• Preparation of outline proposals and sketches for community consultation
  • Negotiations with relevant authorities and Planning Application
  • Potential on-site contamination desk study to ensure no unacceptable risk of pollution
  • Detailed design, contract preparation, tender action and project management
  • Landscape maintenance specification for handover to Forest Enterprise
  • Text and drawings for interpretation boards

Town Foot Farm Residential Development

Dates: 2002-2003

Client: Private

Context: Farmstead in the centre of Cumrew, a Conservation Area and scarp foot village on the edge of the Vale of Eden within the North Pennines Area of Outstanding Natural Beauty

Description: Development of 9 houses within the boundaries of the farmstead. These comprise: 2 no. existing farm houses; conversion of existing traditional outbuildings to form 4 no. 4 bed dwellings and erection of 3 no. 4 bed dwellings following the removal of modern farm buildings. The effects of the Foot & Mouth outbreak in 2001 together with difficulties of operating a dairy farm in a village led to a decision to cease farming at Town Foot Farm. Careful planning appraisal and project direction by Coates Associates has enabled the full development potential of the site to be realised whilst ensuring a positive contribution to the character of the {mosimage}Conservation Area and its setting within the AONB. Key aspects were replacement of modern barns with buildings of more vernacular construction and containment of the development within the village boundary coupled with careful design of the layout to reflect the historic form of the village, the use of traditional materials and discrete off street parking. An initial scheme of ten new houses received objections and negotiations were subsequently held with the planning authority regarding housing supply and design. Permission was subsequently secured by reducing the number of new houses and the depth of development to avoid backland incursion.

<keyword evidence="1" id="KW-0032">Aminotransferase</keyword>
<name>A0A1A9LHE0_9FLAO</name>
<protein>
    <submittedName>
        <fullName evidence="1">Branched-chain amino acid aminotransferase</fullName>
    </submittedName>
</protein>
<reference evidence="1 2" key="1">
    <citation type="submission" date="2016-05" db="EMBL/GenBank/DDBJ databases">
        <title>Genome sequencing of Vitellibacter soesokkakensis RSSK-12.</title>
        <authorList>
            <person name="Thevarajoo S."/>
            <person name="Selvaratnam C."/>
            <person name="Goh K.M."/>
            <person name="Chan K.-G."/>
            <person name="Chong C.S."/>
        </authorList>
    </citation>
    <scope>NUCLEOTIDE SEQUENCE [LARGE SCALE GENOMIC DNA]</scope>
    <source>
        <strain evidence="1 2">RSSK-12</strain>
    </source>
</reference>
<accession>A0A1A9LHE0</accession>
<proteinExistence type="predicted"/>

• Briefing and Appointment of Architect
  • Village ‘Townscape’ Appraisal
  • Planning Application and Supporting Statement
  • Negotiations with Carlisle City Council
  • Marketing and Sale of Site

Contemporary House

Dates: 2004-2005

Client: Private

Context: Woodland site within a former estate in the centre of the Lake District National Park

Description: Replacement of a 1970s 3 bedroom bungalow with large picture windows, large dormer extension, and further ad hoc extensions with a new 3 bedroom 2 storey house of contemporary design. Our task was to turn around an existing proposal that had been refused on the grounds that it was of a larger size and value than the bungalow it replaced and that the design was ill proportioned and was neither of the local vernacular or innovative. We achieved this by lodging an appeal to affirm that under current planning policy a replacement dwelling, regardless of size or value, was acceptable whilst at the same time improving the design. We worked in close collaboration with a second architect, appointed by the client, who successfully interpreted our brief to achieve a dwelling of a unique design, of its time, that “organically” evolves from the receiving rocky slope, is light and multi facetted to reduce visual bulk and uses traditional materials of the locality, such as slate stone walls, terracotta tiles, slate and copper sheet roofing, but in a contemporary style. Bat roosts in the existing bungalow emerged as another planning issue. Through our co-ordination of an appropriate expert acceptable mitigation was secured comprising demolition of the bungalow outside the hibernation period and incorporation of replacement roosts in the proposed roof space and walls.